I was in an appropriately grim mood on my last ditch or to be more accurate ditches as I navigated both the Dollis and the Brent and the headwaters of the Fleet in the misty hills of Kenwood. I felt caged, irritable, locked down, like a zoo animal vainly seeking reassurance on a well-beaten path, a Tourette’s trail of muzzled prayer and self-flagellation. I knew I wouldn’t see a kingfisher catch fire – might as well tickle for trout in a puddle or look for otter spraint in an abandoned dog shit bag hanging in an osier thicket on the newly clipped bank. I was an old testament prophet walking through a valley of desolation. Which is perhaps why the graffiti spoke to me with the voice of prophesy. WANKERS! I assumed that it wasn’t a personal vendetta against the occupants of the houses whose long gardens sloped steeply down to the stream. I assumed too that it wasn’t simply the moniker of a gang with self-esteem issues (though I could empathise with that) – the exclamation mark was too jaunty, upbeat. Perhaps it was directed at Barnet Council who spent thousands of pounds on CCTV to prevent graffiti on a whitewashed bridge just down stream over a river so poisoned with diesel run-off from Henley’s Corner that it hadn’t seen so much as a stickleback in over half a century. Perhaps it was directed at the Mubarak regime, Chechen terrorists or Kremlin boot boys, Richard & Judy, motor journalists with their shit-in-a-blanket prose and big hair, natural history cameramen, two-for-one supermarket offers, Tony Blair, Armstrong & Miller … I’ll probably never know. Maybe none of the above. Perhaps it was simply a nod to what is after all a national pastime. At least in my house.
But what depressed me most was an incident by Highgate Ponds. An altercation (I think about dogs) of which I caught the aftermath, a spectacularly angry man hurling invective back at his opponent: “Act your age not your shoe size.” Strangely weak, and, in a slightly different context, a teensy bit camp, but – believe me – he looked like someone capable of knifing his own daughter. It made me feel embarrassed, anxious – it would have been carnage if the other hadn’t backed down and walked away quietly. I didn’t photograph a pair of cormorants on the island in the pond.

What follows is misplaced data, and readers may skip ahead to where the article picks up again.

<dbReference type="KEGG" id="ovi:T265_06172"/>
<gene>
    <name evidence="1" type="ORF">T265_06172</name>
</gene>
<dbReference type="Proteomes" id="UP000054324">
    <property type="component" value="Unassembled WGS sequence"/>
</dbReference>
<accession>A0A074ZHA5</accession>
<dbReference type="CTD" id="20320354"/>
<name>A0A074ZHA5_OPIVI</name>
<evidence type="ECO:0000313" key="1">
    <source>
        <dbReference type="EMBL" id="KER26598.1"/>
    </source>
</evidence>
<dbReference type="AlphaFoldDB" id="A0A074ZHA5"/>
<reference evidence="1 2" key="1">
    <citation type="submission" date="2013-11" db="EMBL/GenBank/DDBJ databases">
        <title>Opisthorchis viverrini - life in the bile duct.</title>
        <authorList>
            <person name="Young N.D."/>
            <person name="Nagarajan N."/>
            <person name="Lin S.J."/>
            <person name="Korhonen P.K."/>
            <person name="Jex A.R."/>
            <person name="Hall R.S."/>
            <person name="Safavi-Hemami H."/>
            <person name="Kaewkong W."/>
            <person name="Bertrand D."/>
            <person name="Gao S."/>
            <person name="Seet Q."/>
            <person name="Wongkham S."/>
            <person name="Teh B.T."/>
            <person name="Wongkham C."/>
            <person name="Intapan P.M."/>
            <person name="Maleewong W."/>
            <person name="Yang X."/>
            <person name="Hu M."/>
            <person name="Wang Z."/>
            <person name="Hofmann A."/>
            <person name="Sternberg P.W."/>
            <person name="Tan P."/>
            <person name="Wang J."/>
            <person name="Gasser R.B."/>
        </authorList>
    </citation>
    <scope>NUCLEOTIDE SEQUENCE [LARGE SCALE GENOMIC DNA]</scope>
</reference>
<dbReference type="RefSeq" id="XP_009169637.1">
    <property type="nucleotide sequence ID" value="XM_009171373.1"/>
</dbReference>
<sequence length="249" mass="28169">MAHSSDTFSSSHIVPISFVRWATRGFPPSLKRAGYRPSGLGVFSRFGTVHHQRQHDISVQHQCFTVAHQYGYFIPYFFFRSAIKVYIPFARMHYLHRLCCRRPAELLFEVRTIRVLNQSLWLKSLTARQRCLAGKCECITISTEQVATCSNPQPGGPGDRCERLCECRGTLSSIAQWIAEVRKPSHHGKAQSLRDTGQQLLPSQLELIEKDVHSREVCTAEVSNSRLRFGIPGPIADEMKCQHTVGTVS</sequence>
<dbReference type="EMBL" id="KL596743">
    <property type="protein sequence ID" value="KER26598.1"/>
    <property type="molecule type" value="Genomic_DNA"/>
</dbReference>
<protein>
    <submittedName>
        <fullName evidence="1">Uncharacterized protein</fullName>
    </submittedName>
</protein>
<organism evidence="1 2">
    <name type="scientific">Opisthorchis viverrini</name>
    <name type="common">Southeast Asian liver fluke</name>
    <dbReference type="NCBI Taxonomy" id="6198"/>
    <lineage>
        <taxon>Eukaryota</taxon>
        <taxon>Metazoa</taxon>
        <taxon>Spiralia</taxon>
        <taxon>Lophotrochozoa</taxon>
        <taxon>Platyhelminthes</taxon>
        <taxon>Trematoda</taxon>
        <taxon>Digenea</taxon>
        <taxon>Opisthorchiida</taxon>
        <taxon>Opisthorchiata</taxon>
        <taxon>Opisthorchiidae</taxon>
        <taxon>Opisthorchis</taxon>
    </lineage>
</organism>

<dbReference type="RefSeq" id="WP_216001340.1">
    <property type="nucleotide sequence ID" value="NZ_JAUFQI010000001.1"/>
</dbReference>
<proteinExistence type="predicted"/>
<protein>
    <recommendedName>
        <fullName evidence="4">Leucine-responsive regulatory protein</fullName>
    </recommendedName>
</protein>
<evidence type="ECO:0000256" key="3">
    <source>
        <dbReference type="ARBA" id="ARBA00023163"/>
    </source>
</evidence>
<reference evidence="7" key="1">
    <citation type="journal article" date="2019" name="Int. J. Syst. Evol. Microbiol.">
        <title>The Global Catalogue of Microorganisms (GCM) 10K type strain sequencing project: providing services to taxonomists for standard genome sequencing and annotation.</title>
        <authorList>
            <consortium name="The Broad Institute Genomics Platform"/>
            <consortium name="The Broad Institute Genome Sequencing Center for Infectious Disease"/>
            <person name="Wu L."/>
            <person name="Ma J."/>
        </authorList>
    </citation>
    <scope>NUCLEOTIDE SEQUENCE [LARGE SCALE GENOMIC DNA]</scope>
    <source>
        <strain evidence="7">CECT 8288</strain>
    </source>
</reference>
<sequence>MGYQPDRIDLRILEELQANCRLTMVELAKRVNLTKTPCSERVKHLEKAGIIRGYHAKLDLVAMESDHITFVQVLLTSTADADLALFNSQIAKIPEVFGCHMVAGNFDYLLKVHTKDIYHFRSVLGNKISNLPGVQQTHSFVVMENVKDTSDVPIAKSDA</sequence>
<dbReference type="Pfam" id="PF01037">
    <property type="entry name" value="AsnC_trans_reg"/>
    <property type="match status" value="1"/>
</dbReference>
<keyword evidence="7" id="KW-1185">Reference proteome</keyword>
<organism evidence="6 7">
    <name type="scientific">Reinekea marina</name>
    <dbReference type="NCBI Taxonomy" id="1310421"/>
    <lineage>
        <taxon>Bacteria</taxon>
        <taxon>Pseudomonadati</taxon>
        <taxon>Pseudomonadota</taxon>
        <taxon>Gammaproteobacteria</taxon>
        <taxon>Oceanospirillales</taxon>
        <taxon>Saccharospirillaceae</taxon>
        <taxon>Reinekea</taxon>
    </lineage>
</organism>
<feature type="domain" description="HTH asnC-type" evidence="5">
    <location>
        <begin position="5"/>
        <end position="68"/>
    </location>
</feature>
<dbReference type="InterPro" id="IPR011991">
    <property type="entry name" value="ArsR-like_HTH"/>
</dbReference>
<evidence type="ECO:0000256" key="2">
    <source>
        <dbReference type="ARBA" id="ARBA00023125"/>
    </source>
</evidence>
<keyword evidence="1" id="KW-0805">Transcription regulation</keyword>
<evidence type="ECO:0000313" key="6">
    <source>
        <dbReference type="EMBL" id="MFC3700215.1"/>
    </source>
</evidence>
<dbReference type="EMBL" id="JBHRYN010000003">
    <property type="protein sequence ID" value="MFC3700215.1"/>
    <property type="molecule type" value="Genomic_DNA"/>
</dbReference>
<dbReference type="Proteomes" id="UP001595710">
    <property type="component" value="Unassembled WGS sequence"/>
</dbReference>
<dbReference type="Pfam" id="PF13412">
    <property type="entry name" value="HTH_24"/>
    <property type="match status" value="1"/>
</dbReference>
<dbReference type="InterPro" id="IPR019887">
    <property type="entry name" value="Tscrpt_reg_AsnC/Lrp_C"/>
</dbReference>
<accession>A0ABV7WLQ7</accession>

Next day however I came across Edmund Blunden’s poem, “Incident in Hyde Park, 1803.” Plus ça change, I thought, plus c’est la même chose. It is mock heroic, echoes of Alfred Noyes’s highwayman and Alfred Tennyson’s light brigade, pre-echoes of Dylan’s “Hurricane,” about two gentleman, strangers, one a Colonel in the Life Guards and one a Royal Navy Captain who have an altercation about their dogs (both Newfoundlands) whilst riding in Hyde Park. They agree to meet at Primrose Hill a couple of hours later:
“Primrose Hill on an April evening
Even now in a fevered London
Sings a vesper sweet; but these
Will try another music. Hark!”
Shots ring out. The army man is killed and Captain Macnamara wounded. The coroner’s report in the Times a few days later is graphic in its description of the fatal wound. EB doesn’t use the detail in the poem – it doesn’t fit the (bloodless) heroic style which he is satirizing – but it certainly does inform the poem’s indignant tone. Echoes of the butcher’s shop that was the first world war are, one feels, never very far away from the poet’s mind. They aren’t far away in any of his work – even the report of a cricket match written about the same time as this poem in 1930 described the batsman, Duleepsinhji’s, careful examination of the pitch during pauses in play as like a tunneller listening “under the trenches for minute messages of danger.” In its exploration of violence and the way that violence is justified and codified and idealized the poem is certainly applicable to the first world war. It is also very thought provoking today. For all the costume drama and toffee accents, and supporting cast of one-armed servants, coach drivers and dog grooms, it is essentially a story about a gang fight – about as prosaic as a supermarket paddy or a cricket club disco ending in multiple homicide. Captain Macnamara is tried for manslaughter at the Old Bailey. But Captain Macnamara has friends in very high places indeed. Lord Hood and Lord Nelson (“Macnamara has never offended, and would not,/Man, woman, child.”) both step up to the witness stand to provide character references as do “a spring-tide of admirals.” The good captain is, unsurprisingly, found not guilty. Life resumes its ordinary course. Justice is satisfied and, in the last words of the poem, “Honour rides on.”
Or, as the Brent Irregulars might express it, wankers.